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9-Misc: Monsanto advertisment belittles risks of glyphosateresistant weeds



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TITLE:  What, Me Worry?
SOURCE: Iowa State University, USA, by Bob Hartzler
        http://www.weeds.iastate.edu/mgmt/2003/monad.shtml
DATE:   May 1, 2003

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What, Me Worry? (1)

Monsanto recently mailed a flyer to dealers/farmers that outlines
Monsanto's perspective on glyphosate resistance. The title of the flyer
is 'MANAGING WEED RESISTANCE', but the focus of the piece reflects Alfred
E. Neuman's philosophy on life: 'What, Me Worry?'. The bulletin
emphasizes the well documented fact that the potential for glyphosate
resistance is less than that of other herbicides, stating that only two
weed species have developed resistance to glyphosate in the U.S. after 28
years of commercial use. Because of these facts, Monsanto suggests that
farmers need not consider resistance in developing weed management
programs. The bulletin implies that as long as full rates of Roundup are
used, resistance will not be an issue (Dead weeds don't produce seeds).
While the bulletin doesn't come straight out and recommend planting
continuous Roundup Ready crops (i.e. RR soybeans followed by RR corn),
this is strongly implied. A testimonial by a northern Iowa farmer states
that five years of continuous RR crops has not led to any problems with
weed escapes or resistance. Monsanto provides data indicating an economic
advantage to RR crops, and suggests it is a poor economic decision to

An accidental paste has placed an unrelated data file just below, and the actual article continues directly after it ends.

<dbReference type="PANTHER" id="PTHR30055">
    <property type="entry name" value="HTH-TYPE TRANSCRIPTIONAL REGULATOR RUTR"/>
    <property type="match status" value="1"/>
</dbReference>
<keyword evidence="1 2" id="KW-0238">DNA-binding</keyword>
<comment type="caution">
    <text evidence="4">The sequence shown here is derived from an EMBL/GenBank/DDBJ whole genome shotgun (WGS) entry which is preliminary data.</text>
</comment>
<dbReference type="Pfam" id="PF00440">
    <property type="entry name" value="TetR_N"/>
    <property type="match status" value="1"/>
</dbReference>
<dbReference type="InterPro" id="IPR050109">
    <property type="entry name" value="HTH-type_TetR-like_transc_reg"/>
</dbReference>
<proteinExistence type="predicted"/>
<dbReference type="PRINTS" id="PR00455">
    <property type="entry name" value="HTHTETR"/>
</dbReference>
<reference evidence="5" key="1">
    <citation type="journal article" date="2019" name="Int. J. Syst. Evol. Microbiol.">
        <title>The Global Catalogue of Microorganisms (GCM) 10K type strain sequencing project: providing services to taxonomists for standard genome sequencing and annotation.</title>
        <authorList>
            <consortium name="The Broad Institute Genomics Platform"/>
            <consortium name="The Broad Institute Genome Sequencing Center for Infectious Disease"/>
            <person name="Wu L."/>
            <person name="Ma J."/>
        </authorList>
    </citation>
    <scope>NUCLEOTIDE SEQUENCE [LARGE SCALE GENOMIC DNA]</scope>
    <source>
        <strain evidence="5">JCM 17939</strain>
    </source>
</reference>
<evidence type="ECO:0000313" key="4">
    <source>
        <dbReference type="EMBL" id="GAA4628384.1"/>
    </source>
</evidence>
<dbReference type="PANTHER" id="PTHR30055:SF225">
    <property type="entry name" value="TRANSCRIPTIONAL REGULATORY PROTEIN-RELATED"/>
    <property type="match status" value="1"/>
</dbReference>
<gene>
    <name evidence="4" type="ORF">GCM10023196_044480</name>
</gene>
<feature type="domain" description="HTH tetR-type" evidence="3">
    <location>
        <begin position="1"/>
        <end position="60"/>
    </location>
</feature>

reduce net returns while trying to prevent something that may or may not
occur.

In addition, the bulletin states that resistance is 'easily and
economically managed'. While it is true that we have numerous
alternatives in corn and soybean to help manage resistant weeds, I think
this attitude towards resistance is misguided. I'm sure many grower's in
southern Iowa would state that controlling ALS-resistant waterhemp prior
to the introduction of RR soybeans was far from easy and economical, and
I knew many Pennsylvania farmers who felt the same way about triazine-
resistant pigweed and lambsquarter in the 1980's. When glyphosate
resistance develops in Iowa, there will be some cost to those growers who
must deal with these resistant biotypes.

The fact that the potential for resistance to glyphosate is considerably
less than that of most herbicides is well substantiated. While it is true
that only two species have developed resistance to glyphosate after 28
years of commercial use in the U.S., I feel this is a misleading
statement. In Iowa and most of the Corn Belt, glyphosate has only been
used in a manner that places significant selection pressure on our major
weeds since the introduction of Roundup Ready soybeans in 1996. The
current use pattern of glyphosate in the Corn Belt places heavy selection
pressure on weeds, and most weed scientists acknowledge that the
appearance of resistance is very likely. Increased adoption of a
rotations relying solely on RR crops will greatly enhance the rate that
resistance develops. Because of this, we feel it is best to develop long-
term weed management plans that reduce the selection pressure placed on
weeds by any single herbicide, including Roundup.

(1) Alfred E. Neuman is the feature character of Mad Magazine, and is a
copyright of Warner Brothers.

Acknowledgement: I appreciate the diligence of the Missouri dealer who
FAX'ed me this promotional piece.

Prepared by Bob Hartzler, extension weed management specialist,
Department of Agronomy, Iowa State University

For more information contact:
ISU Extension Agronomy
2104 Agronomy Hall
Ames, Iowa 50011-1010
Voice: (515) 294-1923
Fax: (515) 294-9985
http://www.weeds.iastate.edu

*****

to read and see more about U.S. herbicide ads go to:

Herbicide Ad "Hall of Shame"

by Bob Hartzler and Brent Pringnitz

http://www.weeds.iastate.edu/weednews/adhallofshame.htm

The promotion of integrated weed management systems and judicious use of
herbicides has been the foundation of our weed science extension
programming at Iowa State University.  Every so often an advertisement
appears in one of the farm journals that goes against everything we try
to promote.  This page will include a collection of ads contrary to
integrated weed management. 

Inclusion of an ad in this section does not imply that the product is not
reputable, just that we disagree with the philosophy of the advertisement.

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